The cost to taxpayers of adult illiteracy is $224 billion per year (National Reading Panel, 1999).

U.S. companies lose nearly $40 billion annually because of illiteracy (National Reading Panel, 1999).

If literacy levels in the United States were the same as those in Sweden, the U.S. GDP would rise by approximately $463 billion and tax revenues would increase by approximately $162 billion (Alliance for Excellent Education, 2003e).

For juveniles involved in quality reading instruction programs while in prison, recidivism was reduced by 20% or more (Alliance for Excellent Education, 2003a).

Health

Teen girls in the bottom 20% of basic reading and math skills are five times more likely to become mothers over a two-year high school period than teen girls in the top 20% (Alliance for Excellent Education, 2003b).

Male and female students with low academic achievement are twice as likely to become parents by their senior year of high school, compared to students with high academic achievement (Alliance for Excellent Education, 2003b).

The U.S. death rate for those with fewer than 12 years of education is 2.5 times higher than the rate of those with 13 or more years of education (alliance for Excellent Education, 2003b).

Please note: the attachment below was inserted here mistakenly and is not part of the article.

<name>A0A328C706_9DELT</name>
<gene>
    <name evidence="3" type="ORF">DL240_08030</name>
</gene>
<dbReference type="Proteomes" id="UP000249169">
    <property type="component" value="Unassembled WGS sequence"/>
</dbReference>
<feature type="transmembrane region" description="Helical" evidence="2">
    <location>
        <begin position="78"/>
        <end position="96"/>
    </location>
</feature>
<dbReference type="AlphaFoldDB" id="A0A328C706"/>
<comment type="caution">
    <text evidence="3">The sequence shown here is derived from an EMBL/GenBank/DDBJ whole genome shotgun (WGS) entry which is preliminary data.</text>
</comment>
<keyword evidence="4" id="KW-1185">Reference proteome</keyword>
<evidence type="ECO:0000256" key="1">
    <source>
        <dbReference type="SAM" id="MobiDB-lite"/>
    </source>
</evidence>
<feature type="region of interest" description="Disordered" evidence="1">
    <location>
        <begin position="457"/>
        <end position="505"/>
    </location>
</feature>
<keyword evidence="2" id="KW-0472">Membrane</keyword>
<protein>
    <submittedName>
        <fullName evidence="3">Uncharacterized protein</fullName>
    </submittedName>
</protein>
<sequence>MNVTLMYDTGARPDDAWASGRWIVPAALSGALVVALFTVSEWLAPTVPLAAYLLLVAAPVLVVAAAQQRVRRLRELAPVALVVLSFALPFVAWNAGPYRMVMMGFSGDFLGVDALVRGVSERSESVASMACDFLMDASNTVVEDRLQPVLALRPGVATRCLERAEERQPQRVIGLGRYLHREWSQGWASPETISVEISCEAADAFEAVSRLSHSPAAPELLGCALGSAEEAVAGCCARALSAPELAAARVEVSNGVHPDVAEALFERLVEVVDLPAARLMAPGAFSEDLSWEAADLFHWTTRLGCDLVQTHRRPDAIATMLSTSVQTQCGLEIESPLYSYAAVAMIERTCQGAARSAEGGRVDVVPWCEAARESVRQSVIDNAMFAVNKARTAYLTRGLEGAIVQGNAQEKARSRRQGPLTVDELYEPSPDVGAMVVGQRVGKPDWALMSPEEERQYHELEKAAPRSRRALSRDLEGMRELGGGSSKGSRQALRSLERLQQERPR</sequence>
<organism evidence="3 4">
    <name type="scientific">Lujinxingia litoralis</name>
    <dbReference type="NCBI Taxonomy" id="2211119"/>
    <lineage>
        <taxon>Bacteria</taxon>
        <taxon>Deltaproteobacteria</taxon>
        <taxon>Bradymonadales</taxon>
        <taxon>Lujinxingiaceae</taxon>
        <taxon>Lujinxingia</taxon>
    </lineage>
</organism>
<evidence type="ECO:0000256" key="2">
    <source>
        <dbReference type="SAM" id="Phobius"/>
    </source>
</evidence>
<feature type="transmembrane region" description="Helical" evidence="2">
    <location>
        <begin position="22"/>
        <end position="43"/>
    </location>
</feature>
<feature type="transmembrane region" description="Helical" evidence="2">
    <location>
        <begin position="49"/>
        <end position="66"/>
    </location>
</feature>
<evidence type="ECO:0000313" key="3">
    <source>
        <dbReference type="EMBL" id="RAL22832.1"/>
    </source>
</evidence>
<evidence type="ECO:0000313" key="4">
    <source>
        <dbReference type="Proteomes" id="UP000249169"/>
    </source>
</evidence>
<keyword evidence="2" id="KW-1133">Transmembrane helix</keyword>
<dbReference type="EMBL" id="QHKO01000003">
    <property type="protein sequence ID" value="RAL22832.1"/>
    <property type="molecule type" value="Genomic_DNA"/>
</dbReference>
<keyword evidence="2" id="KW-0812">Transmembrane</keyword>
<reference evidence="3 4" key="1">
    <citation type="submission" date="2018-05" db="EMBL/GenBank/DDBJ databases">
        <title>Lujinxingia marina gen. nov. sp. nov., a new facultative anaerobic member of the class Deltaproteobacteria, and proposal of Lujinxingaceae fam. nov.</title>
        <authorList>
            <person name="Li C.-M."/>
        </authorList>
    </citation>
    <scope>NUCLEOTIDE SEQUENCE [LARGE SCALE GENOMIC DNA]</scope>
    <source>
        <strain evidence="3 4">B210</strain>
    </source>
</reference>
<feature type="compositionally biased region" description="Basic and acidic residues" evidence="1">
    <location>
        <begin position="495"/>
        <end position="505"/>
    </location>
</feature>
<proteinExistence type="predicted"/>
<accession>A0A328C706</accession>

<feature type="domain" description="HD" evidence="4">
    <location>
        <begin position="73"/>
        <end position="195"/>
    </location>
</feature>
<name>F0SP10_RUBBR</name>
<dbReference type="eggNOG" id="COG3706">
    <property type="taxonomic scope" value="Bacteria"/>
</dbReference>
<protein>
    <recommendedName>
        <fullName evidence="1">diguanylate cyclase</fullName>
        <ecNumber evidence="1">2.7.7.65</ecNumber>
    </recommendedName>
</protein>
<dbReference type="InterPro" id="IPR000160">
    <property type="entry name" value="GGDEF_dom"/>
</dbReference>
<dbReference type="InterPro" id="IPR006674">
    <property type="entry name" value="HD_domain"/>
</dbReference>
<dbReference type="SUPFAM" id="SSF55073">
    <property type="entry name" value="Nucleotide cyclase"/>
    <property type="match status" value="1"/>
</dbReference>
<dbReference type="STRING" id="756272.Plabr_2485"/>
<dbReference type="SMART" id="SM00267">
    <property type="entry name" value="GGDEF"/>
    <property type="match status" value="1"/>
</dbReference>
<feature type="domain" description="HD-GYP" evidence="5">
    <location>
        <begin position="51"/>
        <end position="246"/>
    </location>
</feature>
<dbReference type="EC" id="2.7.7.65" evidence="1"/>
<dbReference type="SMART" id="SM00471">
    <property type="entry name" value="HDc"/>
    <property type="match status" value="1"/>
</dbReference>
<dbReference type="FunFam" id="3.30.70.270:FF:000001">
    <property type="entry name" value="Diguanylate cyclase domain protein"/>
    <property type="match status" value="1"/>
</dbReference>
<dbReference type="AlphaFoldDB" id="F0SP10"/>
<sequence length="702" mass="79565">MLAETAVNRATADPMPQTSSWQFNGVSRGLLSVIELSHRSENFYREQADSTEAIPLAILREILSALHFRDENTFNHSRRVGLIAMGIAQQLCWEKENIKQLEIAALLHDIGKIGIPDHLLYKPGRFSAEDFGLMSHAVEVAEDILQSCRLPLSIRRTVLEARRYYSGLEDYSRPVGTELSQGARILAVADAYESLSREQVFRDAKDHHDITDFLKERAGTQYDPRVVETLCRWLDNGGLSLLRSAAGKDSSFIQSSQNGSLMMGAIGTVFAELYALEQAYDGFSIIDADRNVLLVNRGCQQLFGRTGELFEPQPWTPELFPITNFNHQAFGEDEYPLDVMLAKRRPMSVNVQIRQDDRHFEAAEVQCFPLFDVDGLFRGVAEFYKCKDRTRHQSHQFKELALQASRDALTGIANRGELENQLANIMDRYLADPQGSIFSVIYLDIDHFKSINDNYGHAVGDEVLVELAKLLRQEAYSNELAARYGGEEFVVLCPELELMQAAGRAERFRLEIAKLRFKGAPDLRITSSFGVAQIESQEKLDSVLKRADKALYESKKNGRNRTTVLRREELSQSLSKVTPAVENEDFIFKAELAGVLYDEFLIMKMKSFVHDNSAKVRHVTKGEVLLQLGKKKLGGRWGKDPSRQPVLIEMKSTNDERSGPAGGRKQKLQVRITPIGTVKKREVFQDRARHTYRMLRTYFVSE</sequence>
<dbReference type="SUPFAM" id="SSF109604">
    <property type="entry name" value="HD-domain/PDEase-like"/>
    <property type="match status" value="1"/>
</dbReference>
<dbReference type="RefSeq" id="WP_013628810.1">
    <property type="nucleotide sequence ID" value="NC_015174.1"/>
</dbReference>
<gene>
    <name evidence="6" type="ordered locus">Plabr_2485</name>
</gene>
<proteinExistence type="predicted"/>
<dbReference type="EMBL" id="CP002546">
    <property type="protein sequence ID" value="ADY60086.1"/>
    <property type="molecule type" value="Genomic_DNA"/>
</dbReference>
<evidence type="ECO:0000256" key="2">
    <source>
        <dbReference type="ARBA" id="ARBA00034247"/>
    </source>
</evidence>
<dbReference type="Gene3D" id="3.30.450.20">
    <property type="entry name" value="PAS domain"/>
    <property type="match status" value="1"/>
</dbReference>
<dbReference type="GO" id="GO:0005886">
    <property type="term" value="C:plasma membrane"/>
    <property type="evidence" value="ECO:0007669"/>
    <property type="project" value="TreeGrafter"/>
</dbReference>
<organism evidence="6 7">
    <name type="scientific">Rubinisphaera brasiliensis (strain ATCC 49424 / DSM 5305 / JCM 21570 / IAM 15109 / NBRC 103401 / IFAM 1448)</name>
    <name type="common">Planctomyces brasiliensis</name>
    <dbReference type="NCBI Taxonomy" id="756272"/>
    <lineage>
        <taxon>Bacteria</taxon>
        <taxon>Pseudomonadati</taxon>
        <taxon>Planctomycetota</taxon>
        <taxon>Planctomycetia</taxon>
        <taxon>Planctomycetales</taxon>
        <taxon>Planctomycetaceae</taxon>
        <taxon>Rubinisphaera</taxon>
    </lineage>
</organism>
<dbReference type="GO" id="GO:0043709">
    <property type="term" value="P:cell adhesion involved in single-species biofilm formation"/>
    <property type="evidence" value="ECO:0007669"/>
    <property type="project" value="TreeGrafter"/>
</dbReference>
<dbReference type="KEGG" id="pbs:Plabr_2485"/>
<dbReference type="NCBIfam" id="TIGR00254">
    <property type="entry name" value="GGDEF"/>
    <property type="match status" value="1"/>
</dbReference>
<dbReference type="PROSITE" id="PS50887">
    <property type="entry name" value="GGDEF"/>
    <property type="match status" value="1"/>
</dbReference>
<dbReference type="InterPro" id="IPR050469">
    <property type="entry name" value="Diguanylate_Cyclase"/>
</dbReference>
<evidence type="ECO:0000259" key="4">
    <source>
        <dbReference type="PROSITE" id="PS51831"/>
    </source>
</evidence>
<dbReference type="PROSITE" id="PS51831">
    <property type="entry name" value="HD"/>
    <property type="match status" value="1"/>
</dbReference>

References

Alliance for Excellent Education. (2003a, November). FactSheet: The impact of education on: Crime. Washington, DC: Author.

Alliance for Excellent Education. (2003b, November). FactSheet: The impact of education on: Health & well-being. Washington, DC: Author.

Alliance for Excellent Education. (2003c, November). FactSheet: The impact of education on: Personal income & employment. Washington, DC: Author.

Alliance for Excellent Education. (2003d, November). FactSheet: The impact of education on: Poverty & Homelessness. Washington, DC: Author.

Alliance for Excellent Education. (2003e, November). FactSheet: The impact of education on: The economy. Washington, DC: Author.

Catterall, J. S. (1985). On the social costs of dropping out of schools. (Report No. 86-SEPT-3). Stanford, CA: Stanford University, Center for Educational Research.

Doland, E. (2001). Give yourself the gift of a degree. Employment Policy Foundation. Retrieved May 28, 2002, from http://www.epf.org/media/newsreleases/2001/nr20011219.htm (No longer available).

Harlow, C. W. (2003, January). Education and correctional populations. Bureau of Justice Statistics Special Report. Washington, DC: U.S. Department of Justice.

National Center for Educational Statistics. (2002). Dropout rates in the United States: 2000. Washington, DC: Author. Retrieved November 28, 2001. Available: http://nces.ed.gov/pubsearch/pubsinfo.asp?pubid=2002114

National Reading Panel (NRP). (1999). 1999 NRP Progress Report. Retrieved January 8, 2004. Available: http://www.nationalreadingpanel.org/Publications/Interim_Report/toc.htm.

Thorstensen, B. I. If you build it, they will come: Investing in public education (PowerPoint Presentation). Retrieved January 12, 2004. Available: http://abec.unm.edu/resources/gallery/present/invest_in_ed.pdf

United States Department of Labor. (2003, June). Work activity of 2002 high school graduates. Washington, DC: Author. Available: http://www.bls.gov/news.release/hsgec.toc.htm